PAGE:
Jake/Jeff Winger. He’s got this life thing all figured out, except when he doesn’t, ever. Always knows exactly the right thing to say. Open-handedly offers both provocation and encouragement. Shows insecurities on his sleeve while claiming to have none. Comes off as an older brother or even a father figure, despite having a contentious relationship with his own father. Always a hit with the ladies. such a charming rogue.

3. The Mercurial High Femme

Shirley Bennet/Flame Princess. All sweetness until she’s disrespected, or feels disrespected, which is sadly all too often the case. Blooms under positive attention. Has very good reasons for what she does but these reasons are often overlooked or dismissed by others when the Mercurial High Femme shows what’s she made of. Grows angry when people insist on misunderstanding her, or try and force her into a category. Motivated by a heady combination of pragmatism and wanting to be respected for who she is, thorns and all.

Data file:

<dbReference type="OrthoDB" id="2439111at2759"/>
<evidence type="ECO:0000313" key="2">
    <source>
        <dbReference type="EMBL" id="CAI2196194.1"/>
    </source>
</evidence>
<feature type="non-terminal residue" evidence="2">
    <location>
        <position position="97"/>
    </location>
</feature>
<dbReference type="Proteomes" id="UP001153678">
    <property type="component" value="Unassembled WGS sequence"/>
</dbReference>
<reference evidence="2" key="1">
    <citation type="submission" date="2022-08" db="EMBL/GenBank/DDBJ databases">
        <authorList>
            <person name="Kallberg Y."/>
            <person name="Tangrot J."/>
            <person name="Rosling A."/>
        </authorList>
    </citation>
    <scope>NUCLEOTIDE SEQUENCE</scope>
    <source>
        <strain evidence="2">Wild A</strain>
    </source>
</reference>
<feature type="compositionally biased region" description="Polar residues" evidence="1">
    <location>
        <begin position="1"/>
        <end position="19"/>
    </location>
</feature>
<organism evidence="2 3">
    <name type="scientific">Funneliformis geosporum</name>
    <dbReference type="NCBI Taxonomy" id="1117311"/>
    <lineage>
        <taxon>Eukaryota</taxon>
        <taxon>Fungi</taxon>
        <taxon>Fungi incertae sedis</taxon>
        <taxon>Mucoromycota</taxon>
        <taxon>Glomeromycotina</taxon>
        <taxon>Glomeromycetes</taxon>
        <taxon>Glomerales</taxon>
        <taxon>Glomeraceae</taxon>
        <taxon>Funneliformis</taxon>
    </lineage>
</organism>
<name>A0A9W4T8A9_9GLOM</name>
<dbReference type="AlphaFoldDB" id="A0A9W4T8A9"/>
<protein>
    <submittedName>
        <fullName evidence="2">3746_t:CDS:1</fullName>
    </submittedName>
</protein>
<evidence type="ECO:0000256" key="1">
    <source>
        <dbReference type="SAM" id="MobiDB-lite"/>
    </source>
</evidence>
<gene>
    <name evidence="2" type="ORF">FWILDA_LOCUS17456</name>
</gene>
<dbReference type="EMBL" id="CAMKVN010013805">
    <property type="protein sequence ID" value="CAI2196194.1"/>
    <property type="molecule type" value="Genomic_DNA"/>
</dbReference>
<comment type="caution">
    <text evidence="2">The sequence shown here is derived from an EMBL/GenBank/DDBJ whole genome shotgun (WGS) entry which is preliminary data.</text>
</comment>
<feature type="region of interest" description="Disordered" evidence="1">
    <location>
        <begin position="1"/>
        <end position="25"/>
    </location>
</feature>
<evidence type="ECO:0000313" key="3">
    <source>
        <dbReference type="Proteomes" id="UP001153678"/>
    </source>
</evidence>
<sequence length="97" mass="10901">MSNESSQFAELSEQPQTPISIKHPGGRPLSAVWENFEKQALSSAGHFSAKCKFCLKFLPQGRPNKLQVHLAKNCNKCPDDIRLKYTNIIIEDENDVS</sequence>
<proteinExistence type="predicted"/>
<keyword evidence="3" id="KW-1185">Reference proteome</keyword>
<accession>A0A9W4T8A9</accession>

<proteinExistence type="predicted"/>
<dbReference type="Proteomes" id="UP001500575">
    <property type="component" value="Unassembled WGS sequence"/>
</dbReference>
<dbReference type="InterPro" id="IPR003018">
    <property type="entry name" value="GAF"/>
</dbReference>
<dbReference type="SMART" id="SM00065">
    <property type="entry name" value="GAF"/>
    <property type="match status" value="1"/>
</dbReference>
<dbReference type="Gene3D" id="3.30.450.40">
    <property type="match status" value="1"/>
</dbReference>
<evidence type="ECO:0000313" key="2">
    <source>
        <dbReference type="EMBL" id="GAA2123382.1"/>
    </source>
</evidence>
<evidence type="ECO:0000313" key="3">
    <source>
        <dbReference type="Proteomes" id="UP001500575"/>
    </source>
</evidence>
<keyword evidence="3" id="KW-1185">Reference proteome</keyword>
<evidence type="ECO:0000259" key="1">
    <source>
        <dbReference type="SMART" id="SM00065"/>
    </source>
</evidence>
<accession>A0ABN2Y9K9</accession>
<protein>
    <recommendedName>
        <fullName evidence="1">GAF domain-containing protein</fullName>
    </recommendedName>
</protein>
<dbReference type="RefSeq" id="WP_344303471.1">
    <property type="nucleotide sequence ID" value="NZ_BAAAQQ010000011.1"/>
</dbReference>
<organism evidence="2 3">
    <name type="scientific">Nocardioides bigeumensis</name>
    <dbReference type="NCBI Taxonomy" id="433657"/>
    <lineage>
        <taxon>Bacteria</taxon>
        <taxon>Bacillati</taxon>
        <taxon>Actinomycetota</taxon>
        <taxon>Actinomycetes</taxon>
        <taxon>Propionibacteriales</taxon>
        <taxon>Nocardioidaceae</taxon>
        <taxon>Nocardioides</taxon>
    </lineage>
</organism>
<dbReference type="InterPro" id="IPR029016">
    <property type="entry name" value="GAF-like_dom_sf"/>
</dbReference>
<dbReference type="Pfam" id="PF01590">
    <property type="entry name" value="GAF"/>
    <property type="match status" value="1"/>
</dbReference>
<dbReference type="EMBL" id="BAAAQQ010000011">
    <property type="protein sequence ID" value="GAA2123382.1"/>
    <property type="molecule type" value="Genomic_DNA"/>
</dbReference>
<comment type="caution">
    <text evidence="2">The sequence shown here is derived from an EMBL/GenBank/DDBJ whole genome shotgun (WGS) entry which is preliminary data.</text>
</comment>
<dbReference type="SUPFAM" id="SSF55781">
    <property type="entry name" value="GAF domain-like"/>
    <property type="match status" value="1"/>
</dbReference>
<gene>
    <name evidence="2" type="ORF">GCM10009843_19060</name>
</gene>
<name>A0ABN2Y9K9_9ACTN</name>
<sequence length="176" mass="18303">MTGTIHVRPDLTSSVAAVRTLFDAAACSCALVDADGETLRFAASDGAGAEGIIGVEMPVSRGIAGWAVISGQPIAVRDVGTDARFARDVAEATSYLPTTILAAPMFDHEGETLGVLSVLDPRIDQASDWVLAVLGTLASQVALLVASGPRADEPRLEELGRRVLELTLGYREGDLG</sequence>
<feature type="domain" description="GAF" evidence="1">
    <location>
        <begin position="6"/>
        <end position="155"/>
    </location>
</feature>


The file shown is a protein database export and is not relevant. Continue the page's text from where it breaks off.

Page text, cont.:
4. The Ambitious Young Lady

Comes off as prim and rigid, and she is. Very high intelligence, but insecure about relationships. Takes admiration for granted but craves achievement, pushes other people almost as hard as she pushes herself. Responsibilities weight heavily on her. Obsessed with order and often motivated by maintaining it. Kind and generous with her time and energy, but sometimes her judgement stings others. Often loses perspective when seeking perfection.

5.The Damaged and Aloof Mastermind